This email is revolutionary! Patty finally admits exactly what I have been saying for 6 years! The Internet works in mysterious ways.... :)
"Many mountain bikers are woefully ignorant of the natural world they proclaim to revere". Well, yeah!
Date: Thu, 11 May 2000 17:01:35 -0700
From: Patty Ciesla <imahorse@leland.Stanford.EDU>
Subject: Green Alliances
I believe that the BRC [Blue Ribbon Coalition] is the opposite of the direction where IMBA ought to be leading its members.
Mark asks "Does the fact that we have more differences with one group mean we shouldn't try to work with them? Shouldn't we instead try to focus on what we have in common? After all, mountain bikes are getting more and more like motorcycles all the time."
I cannot accept the idea that that because the machine is evolving to become more like motorcycles that so should we become more like motorcyclists. I say we do not need to focus on what we have in common with motorcycles. It doesn't benefit us.
Instead, we should be working to show what we have in common with hikers. We should evolve to be more like hikers in our attitudes and alliances. Instead of the BRC, IMBA should be working towards affiliations with groups more widely known for their environmental values, such as the Native Plant Society, the Audobon Society [sic], and the Nature Conservancy, to name a few.
One of the issues that I have been concerned about lately is that many mountain bikers are woefully ignorant of the natural world they proclaim to revere. They are far too close to the Mt. Dew side of the spectrum. This is a trend that needs to be reversed, not encouraged.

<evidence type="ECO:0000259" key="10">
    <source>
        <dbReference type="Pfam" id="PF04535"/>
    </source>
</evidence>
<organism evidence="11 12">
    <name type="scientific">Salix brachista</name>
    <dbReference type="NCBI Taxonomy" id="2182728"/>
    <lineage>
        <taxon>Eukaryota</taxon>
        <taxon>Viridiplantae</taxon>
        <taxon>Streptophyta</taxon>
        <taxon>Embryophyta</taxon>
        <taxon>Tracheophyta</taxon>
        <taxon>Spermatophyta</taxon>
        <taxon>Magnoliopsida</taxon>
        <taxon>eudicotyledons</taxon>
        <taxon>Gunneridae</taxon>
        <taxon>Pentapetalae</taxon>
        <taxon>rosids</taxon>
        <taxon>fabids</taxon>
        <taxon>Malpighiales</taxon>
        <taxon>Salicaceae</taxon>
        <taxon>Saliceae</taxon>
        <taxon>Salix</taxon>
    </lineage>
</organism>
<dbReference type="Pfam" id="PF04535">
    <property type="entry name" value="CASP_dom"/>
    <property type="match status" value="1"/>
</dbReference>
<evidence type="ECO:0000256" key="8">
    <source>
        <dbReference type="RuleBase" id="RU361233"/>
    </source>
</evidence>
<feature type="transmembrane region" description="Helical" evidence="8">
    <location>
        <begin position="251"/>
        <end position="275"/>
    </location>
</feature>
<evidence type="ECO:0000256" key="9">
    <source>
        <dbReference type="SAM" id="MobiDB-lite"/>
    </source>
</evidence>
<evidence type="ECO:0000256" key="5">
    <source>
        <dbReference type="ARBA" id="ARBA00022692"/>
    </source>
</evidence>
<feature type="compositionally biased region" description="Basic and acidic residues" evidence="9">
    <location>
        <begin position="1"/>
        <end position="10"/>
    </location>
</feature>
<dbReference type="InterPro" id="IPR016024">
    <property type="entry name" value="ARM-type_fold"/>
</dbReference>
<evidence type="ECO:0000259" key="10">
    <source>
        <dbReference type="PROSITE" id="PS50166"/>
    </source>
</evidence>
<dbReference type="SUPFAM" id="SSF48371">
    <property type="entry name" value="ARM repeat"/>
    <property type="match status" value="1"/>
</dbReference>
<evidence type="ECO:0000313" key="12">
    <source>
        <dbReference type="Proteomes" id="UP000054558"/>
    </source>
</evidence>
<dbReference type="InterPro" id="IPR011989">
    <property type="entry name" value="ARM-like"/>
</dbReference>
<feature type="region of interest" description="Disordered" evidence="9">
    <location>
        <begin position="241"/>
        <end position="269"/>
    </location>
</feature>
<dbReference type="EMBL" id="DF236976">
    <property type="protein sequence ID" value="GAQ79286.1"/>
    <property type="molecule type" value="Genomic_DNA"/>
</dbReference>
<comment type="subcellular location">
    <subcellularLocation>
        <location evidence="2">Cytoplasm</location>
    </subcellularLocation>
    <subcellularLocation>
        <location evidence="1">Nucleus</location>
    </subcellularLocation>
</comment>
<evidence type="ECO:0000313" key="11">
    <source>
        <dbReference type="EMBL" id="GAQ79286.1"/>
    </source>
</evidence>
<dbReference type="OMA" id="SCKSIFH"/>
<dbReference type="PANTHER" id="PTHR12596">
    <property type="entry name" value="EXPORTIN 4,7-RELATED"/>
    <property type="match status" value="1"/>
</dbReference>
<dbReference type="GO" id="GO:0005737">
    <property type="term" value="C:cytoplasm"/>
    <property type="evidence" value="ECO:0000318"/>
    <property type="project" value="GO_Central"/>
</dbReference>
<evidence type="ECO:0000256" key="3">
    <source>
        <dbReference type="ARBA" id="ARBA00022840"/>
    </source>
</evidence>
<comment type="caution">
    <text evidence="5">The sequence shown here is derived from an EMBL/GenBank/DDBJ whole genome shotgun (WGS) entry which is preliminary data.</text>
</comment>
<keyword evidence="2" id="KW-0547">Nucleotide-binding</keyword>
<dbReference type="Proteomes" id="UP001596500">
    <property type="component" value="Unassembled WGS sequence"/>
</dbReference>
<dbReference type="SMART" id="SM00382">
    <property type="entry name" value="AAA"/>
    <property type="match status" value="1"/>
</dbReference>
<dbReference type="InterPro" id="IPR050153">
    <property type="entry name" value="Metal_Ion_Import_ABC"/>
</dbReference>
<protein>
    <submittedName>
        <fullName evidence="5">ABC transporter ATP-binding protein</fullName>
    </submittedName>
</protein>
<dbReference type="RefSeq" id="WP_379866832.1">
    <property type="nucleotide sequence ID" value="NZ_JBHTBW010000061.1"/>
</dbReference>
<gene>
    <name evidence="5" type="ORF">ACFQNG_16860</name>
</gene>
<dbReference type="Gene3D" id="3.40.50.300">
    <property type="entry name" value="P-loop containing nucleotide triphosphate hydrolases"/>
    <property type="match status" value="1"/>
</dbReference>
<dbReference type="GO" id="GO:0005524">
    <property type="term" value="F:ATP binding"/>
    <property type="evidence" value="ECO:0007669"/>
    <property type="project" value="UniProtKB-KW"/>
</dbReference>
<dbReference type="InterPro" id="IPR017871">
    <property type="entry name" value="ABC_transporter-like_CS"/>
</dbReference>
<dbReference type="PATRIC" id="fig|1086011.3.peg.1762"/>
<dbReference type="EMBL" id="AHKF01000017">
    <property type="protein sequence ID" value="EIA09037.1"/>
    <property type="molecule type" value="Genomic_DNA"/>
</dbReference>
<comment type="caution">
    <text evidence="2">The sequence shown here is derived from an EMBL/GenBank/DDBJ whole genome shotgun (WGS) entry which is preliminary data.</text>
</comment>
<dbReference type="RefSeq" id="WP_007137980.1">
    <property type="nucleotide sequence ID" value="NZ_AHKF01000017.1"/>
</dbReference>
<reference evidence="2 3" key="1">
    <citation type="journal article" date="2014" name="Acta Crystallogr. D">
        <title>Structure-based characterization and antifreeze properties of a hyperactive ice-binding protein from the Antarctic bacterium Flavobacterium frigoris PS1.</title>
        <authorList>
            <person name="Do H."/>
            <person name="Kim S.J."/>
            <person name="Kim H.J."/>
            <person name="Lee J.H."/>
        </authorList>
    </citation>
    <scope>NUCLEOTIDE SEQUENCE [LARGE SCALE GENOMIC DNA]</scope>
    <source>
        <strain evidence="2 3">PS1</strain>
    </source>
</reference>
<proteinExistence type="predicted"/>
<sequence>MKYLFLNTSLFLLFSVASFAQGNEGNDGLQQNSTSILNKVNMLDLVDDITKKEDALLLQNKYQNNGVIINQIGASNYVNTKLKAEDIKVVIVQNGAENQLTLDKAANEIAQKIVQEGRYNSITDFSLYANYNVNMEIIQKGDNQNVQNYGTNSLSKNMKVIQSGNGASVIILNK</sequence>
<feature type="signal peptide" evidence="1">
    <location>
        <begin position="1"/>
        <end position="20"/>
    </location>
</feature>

I ask the list members: Can you identify all of the trees that grow in your woods? How about half of the spring wildflowers in your area? Do you know at least 10 different bird calls -- when you hear a chirp do you know which bird is making it? What makes the oaks grow on one side of the mountain and grass on the other? Do you own a field guide? A book on natural history? Or is your reading material mail-order part catalogs? You can tell the difference between an XTR and an LX derailer [sic], and talk about the weight, the anodizing, and the bearings vs. bushings, but can you tell the difference between a stellers jay [sic] and a scrub jay and talk about the differences in stature, color, aggression and habitat?
Who will help us work to educate mountain bikers about nature and ecology -- to bring them into the fold of the green movement? [Mike Vandeman? :) ] Definitely not the BRC. To my mind, it's really no great surprise that many hikers and environmental groups find little to respect about mountain bikers. We are not like them - enough. Frankly, I think we can stoop too low in trying to avoid the label "elitist". I would much rather we raise our sights and focus on what is right about our presence as nature-loving trail visitors and become more a part of the environmental community.
That is the only way to stay "out of their cross-hairs".
[A mountain biker who was caught red-handed re-opening a closed trail; I guess there is hope for everyone!
I agree with you 100% You are on the right track. However, you didn't go far enough. In order to think like a hiker, you have to be a hiker, and not depend on a bike to make it easier to visit nature (to cover a lot more ground, with a lot less effort). That is pure laziness. There is no shortcut to true learning and wisdom about nature, which is more than memorizing the names of birds that you can't even spell. It means approaching nature with an open mind, listening to what it is really telling you. You can't do that, if you are busy rationalizing why you can't enjoy nature without carting along a large piece of machinery!
The more you learn about wildlife, the more you realize how much harm we do to wildlife, just being there. And how the presence of the bike interferes with your ability to experience nature. It insulates you from the feel of the ground, and speeds you past the very things that you should be seeing, smelling, tasting, hearing, and feeling.]